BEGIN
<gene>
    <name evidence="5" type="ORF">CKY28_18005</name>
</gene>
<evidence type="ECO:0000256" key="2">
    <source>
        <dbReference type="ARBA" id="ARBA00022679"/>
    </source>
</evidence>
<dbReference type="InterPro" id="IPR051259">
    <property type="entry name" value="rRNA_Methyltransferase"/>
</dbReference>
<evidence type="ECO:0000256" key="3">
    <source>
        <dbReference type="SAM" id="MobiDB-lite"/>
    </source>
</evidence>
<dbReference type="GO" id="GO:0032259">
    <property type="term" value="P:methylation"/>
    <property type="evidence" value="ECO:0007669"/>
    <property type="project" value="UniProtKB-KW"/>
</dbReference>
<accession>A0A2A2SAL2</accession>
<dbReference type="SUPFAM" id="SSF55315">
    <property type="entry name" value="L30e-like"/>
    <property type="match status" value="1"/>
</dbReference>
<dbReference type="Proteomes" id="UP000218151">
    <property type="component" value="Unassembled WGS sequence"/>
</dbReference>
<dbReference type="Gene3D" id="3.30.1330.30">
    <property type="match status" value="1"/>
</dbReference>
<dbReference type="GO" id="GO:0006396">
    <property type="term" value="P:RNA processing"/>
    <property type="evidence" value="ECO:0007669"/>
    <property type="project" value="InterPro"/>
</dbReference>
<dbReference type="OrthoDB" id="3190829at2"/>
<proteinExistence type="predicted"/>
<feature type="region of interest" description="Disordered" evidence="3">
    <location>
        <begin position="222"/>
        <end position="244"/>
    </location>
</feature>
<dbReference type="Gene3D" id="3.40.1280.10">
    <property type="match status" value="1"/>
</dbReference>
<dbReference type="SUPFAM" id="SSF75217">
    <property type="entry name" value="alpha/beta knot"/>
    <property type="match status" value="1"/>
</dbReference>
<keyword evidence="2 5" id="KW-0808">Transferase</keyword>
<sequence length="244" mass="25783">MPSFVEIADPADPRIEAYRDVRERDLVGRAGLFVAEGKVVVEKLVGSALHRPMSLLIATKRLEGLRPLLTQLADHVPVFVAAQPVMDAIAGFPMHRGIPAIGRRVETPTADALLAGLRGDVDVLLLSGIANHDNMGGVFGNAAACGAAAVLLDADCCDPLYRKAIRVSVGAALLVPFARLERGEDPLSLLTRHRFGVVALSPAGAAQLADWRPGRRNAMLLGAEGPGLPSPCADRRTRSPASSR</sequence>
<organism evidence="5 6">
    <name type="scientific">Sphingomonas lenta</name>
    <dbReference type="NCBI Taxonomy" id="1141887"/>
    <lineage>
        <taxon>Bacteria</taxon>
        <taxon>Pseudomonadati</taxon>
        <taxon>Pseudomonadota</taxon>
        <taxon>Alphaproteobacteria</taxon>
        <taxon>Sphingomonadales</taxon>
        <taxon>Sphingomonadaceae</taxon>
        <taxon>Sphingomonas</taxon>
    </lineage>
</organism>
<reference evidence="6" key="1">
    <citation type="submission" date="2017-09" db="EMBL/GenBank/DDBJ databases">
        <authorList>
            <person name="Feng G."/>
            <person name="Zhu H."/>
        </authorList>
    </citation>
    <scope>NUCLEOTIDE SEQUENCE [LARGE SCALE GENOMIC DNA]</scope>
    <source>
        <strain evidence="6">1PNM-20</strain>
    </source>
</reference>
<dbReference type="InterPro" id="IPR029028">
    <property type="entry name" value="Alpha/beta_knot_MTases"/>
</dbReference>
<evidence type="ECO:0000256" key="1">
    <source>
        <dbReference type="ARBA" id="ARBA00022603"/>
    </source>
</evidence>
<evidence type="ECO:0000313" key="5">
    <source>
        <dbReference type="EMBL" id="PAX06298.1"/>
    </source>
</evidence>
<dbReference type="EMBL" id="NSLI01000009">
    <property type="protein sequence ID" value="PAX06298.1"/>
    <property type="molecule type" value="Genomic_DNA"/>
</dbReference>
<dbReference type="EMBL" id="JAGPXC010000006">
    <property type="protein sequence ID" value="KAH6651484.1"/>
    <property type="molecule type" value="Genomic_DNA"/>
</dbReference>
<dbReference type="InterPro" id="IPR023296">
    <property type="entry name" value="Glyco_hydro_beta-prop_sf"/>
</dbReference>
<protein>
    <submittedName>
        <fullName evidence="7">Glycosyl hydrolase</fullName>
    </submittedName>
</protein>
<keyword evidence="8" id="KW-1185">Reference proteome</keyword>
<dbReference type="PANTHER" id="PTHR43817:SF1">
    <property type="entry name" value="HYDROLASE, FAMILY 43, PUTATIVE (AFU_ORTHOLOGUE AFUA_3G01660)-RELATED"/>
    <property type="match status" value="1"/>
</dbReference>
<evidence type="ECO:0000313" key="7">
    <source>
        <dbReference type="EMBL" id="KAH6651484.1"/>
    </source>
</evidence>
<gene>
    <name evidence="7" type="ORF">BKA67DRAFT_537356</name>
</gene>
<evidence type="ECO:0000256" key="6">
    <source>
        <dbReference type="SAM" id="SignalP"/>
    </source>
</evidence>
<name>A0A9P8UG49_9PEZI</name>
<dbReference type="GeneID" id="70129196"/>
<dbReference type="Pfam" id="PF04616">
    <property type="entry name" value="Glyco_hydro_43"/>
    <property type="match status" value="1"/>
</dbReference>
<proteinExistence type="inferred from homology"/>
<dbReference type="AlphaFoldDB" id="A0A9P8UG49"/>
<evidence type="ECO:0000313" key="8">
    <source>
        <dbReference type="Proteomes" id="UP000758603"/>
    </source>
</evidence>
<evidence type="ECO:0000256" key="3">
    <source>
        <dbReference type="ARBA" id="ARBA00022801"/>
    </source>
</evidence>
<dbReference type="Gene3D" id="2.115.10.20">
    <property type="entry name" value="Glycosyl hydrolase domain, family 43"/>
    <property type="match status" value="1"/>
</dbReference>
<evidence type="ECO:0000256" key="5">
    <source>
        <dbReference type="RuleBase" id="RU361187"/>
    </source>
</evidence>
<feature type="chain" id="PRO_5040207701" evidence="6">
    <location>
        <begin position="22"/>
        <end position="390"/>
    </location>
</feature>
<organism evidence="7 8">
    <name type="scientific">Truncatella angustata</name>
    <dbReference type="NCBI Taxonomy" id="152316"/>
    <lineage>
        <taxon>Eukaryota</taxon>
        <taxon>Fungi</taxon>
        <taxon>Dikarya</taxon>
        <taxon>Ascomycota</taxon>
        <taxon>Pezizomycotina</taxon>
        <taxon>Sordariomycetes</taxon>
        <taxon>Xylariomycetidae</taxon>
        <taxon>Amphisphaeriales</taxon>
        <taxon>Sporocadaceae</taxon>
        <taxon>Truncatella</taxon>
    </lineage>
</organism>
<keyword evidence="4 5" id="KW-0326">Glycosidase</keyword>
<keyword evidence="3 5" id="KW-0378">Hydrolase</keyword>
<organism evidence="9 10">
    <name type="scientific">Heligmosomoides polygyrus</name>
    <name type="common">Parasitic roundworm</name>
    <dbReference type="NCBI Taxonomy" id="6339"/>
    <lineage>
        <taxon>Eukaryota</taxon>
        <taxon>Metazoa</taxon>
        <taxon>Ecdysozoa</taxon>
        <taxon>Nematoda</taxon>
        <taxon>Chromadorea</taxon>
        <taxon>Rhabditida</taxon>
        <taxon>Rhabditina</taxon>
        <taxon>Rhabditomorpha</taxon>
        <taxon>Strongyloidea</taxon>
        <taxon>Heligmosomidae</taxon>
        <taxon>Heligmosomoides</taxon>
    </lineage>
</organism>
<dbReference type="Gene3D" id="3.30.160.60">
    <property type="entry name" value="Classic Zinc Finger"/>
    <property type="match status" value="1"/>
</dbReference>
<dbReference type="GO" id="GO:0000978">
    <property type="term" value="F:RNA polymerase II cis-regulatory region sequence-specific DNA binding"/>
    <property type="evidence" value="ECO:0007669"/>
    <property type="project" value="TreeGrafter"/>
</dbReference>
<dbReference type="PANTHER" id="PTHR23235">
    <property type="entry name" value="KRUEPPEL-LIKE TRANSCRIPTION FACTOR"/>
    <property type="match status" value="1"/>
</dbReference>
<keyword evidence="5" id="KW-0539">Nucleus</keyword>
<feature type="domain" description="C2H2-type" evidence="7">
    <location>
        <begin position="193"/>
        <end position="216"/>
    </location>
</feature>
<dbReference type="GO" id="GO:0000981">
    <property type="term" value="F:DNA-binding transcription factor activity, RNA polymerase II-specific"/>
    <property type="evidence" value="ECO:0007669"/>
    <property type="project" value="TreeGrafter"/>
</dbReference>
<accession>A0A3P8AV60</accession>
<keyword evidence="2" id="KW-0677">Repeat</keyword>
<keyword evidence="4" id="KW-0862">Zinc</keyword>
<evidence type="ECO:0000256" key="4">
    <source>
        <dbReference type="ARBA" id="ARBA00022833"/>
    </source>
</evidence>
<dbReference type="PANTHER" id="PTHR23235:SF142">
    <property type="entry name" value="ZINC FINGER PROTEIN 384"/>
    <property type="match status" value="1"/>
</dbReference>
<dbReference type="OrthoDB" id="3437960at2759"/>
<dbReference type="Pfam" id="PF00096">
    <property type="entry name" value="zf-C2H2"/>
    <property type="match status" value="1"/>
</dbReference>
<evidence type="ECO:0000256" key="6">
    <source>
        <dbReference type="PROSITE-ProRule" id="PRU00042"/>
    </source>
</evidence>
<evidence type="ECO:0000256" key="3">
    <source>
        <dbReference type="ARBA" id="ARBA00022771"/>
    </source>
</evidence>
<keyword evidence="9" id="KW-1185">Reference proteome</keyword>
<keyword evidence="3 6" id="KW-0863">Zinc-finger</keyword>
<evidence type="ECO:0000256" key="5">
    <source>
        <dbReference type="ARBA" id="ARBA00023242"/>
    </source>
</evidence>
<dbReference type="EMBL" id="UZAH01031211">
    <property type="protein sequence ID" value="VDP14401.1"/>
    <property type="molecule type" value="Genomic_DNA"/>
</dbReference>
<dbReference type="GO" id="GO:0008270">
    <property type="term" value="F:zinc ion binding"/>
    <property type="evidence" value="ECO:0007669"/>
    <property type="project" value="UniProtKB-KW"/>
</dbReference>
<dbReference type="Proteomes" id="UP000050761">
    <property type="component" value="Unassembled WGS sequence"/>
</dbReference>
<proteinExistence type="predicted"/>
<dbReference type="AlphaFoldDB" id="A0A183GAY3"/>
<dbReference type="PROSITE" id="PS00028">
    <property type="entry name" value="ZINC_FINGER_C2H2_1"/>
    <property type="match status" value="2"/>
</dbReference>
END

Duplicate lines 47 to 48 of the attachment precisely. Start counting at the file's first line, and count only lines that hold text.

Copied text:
    <property type="match status" value="1"/>
</dbReference>